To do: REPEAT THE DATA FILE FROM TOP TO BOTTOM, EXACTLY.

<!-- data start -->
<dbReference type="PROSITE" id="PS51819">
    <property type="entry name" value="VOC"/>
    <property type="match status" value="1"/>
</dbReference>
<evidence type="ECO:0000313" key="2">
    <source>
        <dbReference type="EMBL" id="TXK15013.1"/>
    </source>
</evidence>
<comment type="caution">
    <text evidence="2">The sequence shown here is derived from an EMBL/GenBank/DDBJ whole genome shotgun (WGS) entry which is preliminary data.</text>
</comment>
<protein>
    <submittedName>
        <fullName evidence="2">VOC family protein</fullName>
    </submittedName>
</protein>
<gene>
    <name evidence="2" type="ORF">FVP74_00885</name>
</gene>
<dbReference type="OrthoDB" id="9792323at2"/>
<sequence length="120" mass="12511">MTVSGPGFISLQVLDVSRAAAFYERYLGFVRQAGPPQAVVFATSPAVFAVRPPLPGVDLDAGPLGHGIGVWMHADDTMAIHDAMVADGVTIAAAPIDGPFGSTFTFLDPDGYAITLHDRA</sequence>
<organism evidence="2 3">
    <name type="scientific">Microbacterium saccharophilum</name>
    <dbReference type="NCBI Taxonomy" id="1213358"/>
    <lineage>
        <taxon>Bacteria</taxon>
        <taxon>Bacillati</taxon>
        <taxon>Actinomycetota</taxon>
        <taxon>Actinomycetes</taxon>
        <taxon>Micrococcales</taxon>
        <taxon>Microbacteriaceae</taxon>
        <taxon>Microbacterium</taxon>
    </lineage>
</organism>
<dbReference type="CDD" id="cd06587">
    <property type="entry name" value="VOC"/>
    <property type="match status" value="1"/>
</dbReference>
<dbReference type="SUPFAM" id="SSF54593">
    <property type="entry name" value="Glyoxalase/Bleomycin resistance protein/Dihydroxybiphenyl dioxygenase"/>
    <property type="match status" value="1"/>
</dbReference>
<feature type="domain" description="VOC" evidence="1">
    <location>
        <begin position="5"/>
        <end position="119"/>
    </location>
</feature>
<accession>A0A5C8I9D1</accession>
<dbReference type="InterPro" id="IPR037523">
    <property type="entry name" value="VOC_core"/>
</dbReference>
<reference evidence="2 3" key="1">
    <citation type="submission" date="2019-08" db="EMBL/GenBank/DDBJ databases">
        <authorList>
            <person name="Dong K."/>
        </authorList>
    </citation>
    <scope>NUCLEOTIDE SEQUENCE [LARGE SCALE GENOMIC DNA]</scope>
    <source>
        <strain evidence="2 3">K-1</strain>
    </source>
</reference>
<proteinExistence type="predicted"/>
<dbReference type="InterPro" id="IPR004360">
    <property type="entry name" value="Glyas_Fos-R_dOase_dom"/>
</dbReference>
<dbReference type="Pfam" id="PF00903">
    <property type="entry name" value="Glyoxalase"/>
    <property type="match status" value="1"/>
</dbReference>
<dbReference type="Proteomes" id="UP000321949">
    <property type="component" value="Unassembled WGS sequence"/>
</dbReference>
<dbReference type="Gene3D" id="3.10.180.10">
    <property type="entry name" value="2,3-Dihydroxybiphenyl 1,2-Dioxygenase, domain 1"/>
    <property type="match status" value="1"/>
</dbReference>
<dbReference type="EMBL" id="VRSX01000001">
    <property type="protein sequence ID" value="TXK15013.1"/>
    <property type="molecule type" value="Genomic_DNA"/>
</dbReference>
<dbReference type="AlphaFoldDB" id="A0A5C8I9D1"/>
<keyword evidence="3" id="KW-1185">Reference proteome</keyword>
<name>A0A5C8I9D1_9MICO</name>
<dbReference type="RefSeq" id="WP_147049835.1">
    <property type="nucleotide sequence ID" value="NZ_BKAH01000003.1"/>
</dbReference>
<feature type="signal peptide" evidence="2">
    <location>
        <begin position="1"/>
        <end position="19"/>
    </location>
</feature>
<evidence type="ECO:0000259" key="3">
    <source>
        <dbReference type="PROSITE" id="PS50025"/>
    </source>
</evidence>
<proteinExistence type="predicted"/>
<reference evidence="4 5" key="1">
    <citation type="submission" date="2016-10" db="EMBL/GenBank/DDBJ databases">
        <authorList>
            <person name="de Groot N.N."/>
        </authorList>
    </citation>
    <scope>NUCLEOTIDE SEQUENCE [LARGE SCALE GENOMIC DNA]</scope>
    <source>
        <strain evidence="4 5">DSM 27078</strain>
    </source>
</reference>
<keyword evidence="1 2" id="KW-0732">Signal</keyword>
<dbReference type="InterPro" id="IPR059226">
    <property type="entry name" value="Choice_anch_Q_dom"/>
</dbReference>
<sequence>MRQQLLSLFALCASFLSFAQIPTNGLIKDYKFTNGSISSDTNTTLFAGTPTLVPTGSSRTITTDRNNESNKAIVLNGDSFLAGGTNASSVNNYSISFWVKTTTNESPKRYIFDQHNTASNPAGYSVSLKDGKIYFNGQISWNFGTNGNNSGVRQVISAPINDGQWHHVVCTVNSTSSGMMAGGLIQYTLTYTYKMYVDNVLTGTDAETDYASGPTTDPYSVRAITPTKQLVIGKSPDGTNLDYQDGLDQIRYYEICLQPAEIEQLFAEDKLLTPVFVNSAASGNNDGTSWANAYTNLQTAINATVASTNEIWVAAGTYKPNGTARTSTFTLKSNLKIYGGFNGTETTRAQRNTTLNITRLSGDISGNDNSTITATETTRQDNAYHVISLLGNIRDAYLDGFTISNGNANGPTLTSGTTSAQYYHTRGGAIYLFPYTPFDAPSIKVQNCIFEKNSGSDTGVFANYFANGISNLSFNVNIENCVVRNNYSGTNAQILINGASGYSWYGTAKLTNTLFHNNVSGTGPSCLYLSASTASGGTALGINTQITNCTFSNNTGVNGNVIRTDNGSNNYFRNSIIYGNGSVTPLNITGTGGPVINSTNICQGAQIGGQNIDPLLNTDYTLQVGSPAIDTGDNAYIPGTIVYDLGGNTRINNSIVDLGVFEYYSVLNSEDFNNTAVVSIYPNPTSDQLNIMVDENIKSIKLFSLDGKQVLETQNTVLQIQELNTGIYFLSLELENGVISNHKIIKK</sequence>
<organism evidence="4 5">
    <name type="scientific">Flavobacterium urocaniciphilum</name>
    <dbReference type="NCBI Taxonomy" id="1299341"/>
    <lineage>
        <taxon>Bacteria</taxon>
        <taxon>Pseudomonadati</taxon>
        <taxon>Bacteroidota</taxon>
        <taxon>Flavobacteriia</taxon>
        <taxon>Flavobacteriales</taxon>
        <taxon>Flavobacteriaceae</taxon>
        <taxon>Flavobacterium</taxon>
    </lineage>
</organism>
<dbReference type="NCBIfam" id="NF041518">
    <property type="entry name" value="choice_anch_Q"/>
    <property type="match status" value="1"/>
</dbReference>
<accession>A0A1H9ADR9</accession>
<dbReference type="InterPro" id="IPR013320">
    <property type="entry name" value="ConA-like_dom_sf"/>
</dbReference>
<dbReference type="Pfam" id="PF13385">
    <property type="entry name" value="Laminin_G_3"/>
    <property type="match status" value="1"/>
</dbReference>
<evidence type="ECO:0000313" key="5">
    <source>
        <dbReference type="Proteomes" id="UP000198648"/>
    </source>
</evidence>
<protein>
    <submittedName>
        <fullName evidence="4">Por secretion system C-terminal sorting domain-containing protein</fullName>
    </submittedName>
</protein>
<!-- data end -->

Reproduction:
<dbReference type="PROSITE" id="PS51819">
    <property type="entry name" value="VOC"/>
    <property type="match status" value="1"/>
</dbReference>
<evidence type="ECO:0000313" key="2">
    <source>
        <dbReference type="EMBL" id="TXK15013.1"/>
    </source>
</evidence>
<comment type="caution">
    <text evidence="2">The sequence shown here is derived from an EMBL/GenBank/DDBJ whole genome shotgun (WGS) entry which is preliminary data.</text>
</comment>
<protein>
    <submittedName>
        <fullName evidence="2">VOC family protein</fullName>
    </submittedName>
</protein>
<gene>
    <name evidence="2" type="ORF">FVP74_00885</name>
</gene>
<dbReference type="OrthoDB" id="9792323at2"/>
<sequence length="120" mass="12511">MTVSGPGFISLQVLDVSRAAAFYERYLGFVRQAGPPQAVVFATSPAVFAVRPPLPGVDLDAGPLGHGIGVWMHADDTMAIHDAMVADGVTIAAAPIDGPFGSTFTFLDPDGYAITLHDRA</sequence>
<organism evidence="2 3">
    <name type="scientific">Microbacterium saccharophilum</name>
    <dbReference type="NCBI Taxonomy" id="1213358"/>
    <lineage>
        <taxon>Bacteria</taxon>
        <taxon>Bacillati</taxon>
        <taxon>Actinomycetota</taxon>
        <taxon>Actinomycetes</taxon>
        <taxon>Micrococcales</taxon>
        <taxon>Microbacteriaceae</taxon>
        <taxon>Microbacterium</taxon>
    </lineage>
</organism>
<dbReference type="CDD" id="cd06587">
    <property type="entry name" value="VOC"/>
    <property type="match status" value="1"/>
</dbReference>
<dbReference type="SUPFAM" id="SSF54593">
    <property type="entry name" value="Glyoxalase/Bleomycin resistance protein/Dihydroxybiphenyl dioxygenase"/>
    <property type="match status" value="1"/>
</dbReference>
<feature type="domain" description="VOC" evidence="1">
    <location>
        <begin position="5"/>
        <end position="119"/>
    </location>
</feature>
<accession>A0A5C8I9D1</accession>
<dbReference type="InterPro" id="IPR037523">
    <property type="entry name" value="VOC_core"/>
</dbReference>
<reference evidence="2 3" key="1">
    <citation type="submission" date="2019-08" db="EMBL/GenBank/DDBJ databases">
        <authorList>
            <person name="Dong K."/>
        </authorList>
    </citation>
    <scope>NUCLEOTIDE SEQUENCE [LARGE SCALE GENOMIC DNA]</scope>
    <source>
        <strain evidence="2 3">K-1</strain>
    </source>
</reference>
<proteinExistence type="predicted"/>
<dbReference type="InterPro" id="IPR004360">
    <property type="entry name" value="Glyas_Fos-R_dOase_dom"/>
</dbReference>
<dbReference type="Pfam" id="PF00903">
    <property type="entry name" value="Glyoxalase"/>
    <property type="match status" value="1"/>
</dbReference>
<dbReference type="Proteomes" id="UP000321949">
    <property type="component" value="Unassembled WGS sequence"/>
</dbReference>
<dbReference type="Gene3D" id="3.10.180.10">
    <property type="entry name" value="2,3-Dihydroxybiphenyl 1,2-Dioxygenase, domain 1"/>
    <property type="match status" value="1"/>
</dbReference>
<dbReference type="EMBL" id="VRSX01000001">
    <property type="protein sequence ID" value="TXK15013.1"/>
    <property type="molecule type" value="Genomic_DNA"/>
</dbReference>
<dbReference type="AlphaFoldDB" id="A0A5C8I9D1"/>
<keyword evidence="3" id="KW-1185">Reference proteome</keyword>
<name>A0A5C8I9D1_9MICO</name>
<dbReference type="RefSeq" id="WP_147049835.1">
    <property type="nucleotide sequence ID" value="NZ_BKAH01000003.1"/>
</dbReference>
<feature type="signal peptide" evidence="2">
    <location>
        <begin position="1"/>
        <end position="19"/>
    </location>
</feature>
<evidence type="ECO:0000259" key="3">
    <source>
        <dbReference type="PROSITE" id="PS50025"/>
    </source>
</evidence>
<proteinExistence type="predicted"/>
<reference evidence="4 5" key="1">
    <citation type="submission" date="2016-10" db="EMBL/GenBank/DDBJ databases">
        <authorList>
            <person name="de Groot N.N."/>
        </authorList>
    </citation>
    <scope>NUCLEOTIDE SEQUENCE [LARGE SCALE GENOMIC DNA]</scope>
    <source>
        <strain evidence="4 5">DSM 27078</strain>
    </source>
</reference>
<keyword evidence="1 2" id="KW-0732">Signal</keyword>
<dbReference type="InterPro" id="IPR059226">
    <property type="entry name" value="Choice_anch_Q_dom"/>
</dbReference>
<sequence>MRQQLLSLFALCASFLSFAQIPTNGLIKDYKFTNGSISSDTNTTLFAGTPTLVPTGSSRTITTDRNNESNKAIVLNGDSFLAGGTNASSVNNYSISFWVKTTTNESPKRYIFDQHNTASNPAGYSVSLKDGKIYFNGQISWNFGTNGNNSGVRQVISAPINDGQWHHVVCTVNSTSSGMMAGGLIQYTLTYTYKMYVDNVLTGTDAETDYASGPTTDPYSVRAITPTKQLVIGKSPDGTNLDYQDGLDQIRYYEICLQPAEIEQLFAEDKLLTPVFVNSAASGNNDGTSWANAYTNLQTAINATVASTNEIWVAAGTYKPNGTARTSTFTLKSNLKIYGGFNGTETTRAQRNTTLNITRLSGDISGNDNSTITATETTRQDNAYHVISLLGNIRDAYLDGFTISNGNANGPTLTSGTTSAQYYHTRGGAIYLFPYTPFDAPSIKVQNCIFEKNSGSDTGVFANYFANGISNLSFNVNIENCVVRNNYSGTNAQILINGASGYSWYGTAKLTNTLFHNNVSGTGPSCLYLSASTASGGTALGINTQITNCTFSNNTGVNGNVIRTDNGSNNYFRNSIIYGNGSVTPLNITGTGGPVINSTNICQGAQIGGQNIDPLLNTDYTLQVGSPAIDTGDNAYIPGTIVYDLGGNTRINNSIVDLGVFEYYSVLNSEDFNNTAVVSIYPNPTSDQLNIMVDENIKSIKLFSLDGKQVLETQNTVLQIQELNTGIYFLSLELENGVISNHKIIKK</sequence>
<organism evidence="4 5">
    <name type="scientific">Flavobacterium urocaniciphilum</name>
    <dbReference type="NCBI Taxonomy" id="1299341"/>
    <lineage>
        <taxon>Bacteria</taxon>
        <taxon>Pseudomonadati</taxon>
        <taxon>Bacteroidota</taxon>
        <taxon>Flavobacteriia</taxon>
        <taxon>Flavobacteriales</taxon>
        <taxon>Flavobacteriaceae</taxon>
        <taxon>Flavobacterium</taxon>
    </lineage>
</organism>
<dbReference type="NCBIfam" id="NF041518">
    <property type="entry name" value="choice_anch_Q"/>
    <property type="match status" value="1"/>
</dbReference>
<accession>A0A1H9ADR9</accession>
<dbReference type="InterPro" id="IPR013320">
    <property type="entry name" value="ConA-like_dom_sf"/>
</dbReference>
<dbReference type="Pfam" id="PF13385">
    <property type="entry name" value="Laminin_G_3"/>
    <property type="match status" value="1"/>
</dbReference>
<evidence type="ECO:0000313" key="5">
    <source>
        <dbReference type="Proteomes" id="UP000198648"/>
    </source>
</evidence>
<protein>
    <submittedName>
        <fullName evidence="4">Por secretion system C-terminal sorting domain-containing protein</fullName>
    </submittedName>
</protein>